The two biggest problems of injustice in black — and, increasingly, Hispanic — America are abortion and the epidemic of fatherless children.
Blacks abort their babies at a rate five times that of whites.  Nearly 70% of black children are born into fatherless households.  The first of these issues is directly traceable to the national legalization of abortion in 1973, an act of a left-leaning, activist court.   The second of these issues is directly traceable to the creation of LBJ’s Great Society programs in 1965, the act of a left-leaning congress and president.  These two problems cannot be primarily attributed to racism, for the historical reason that abortions were far less common before it was legalized, and the “illegitimacy rate” of blacks in 1960 was about 25%, not 70%.  What changed was government policy, in legalizing the murder of the unborn for essentially any reason at any time in the pregnancy, and in providing incentives to make babies out of wedlock by paying more for each one.  It is arguable that left-leaning governmental policies did more harm to black America than Jim Crow.  And it’s worth noting that blacks were climbing out of poverty rather steadily in the period from 1940-1960 (Thomas Sowell writes very clearly on this), while Jim Crow was still the norm.  Progress slowed dramatically with the beginning of the Great Society, proving that you can indeed offer someone too much help.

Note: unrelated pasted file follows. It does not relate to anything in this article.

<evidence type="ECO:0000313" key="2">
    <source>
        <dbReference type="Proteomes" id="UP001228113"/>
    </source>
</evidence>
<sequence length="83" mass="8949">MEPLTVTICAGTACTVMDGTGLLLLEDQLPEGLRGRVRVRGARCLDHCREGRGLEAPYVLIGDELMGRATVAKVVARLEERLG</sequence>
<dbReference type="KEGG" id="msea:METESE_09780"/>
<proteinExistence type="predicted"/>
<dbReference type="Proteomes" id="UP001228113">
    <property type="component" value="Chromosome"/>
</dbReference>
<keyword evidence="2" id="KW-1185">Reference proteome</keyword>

“Social justice” activists are fond of pointing to the disproportionately high representation of black men in prison as evidence of white injustice in law enforcement, the judicial system, the economy, etc.  But when the statistics are controlled for the presence of a father in the home, blacks raised with a married father in the home are no more likely than whites to be in jail.   So the “justice” problem is a society that discourages black families from forming, let alone failing.  The Left will say that “there are all kinds of families” and imply it is prejudice to promote the traditional understanding, but the sociologists and criminologists know better, if they have the courage to look at their own data.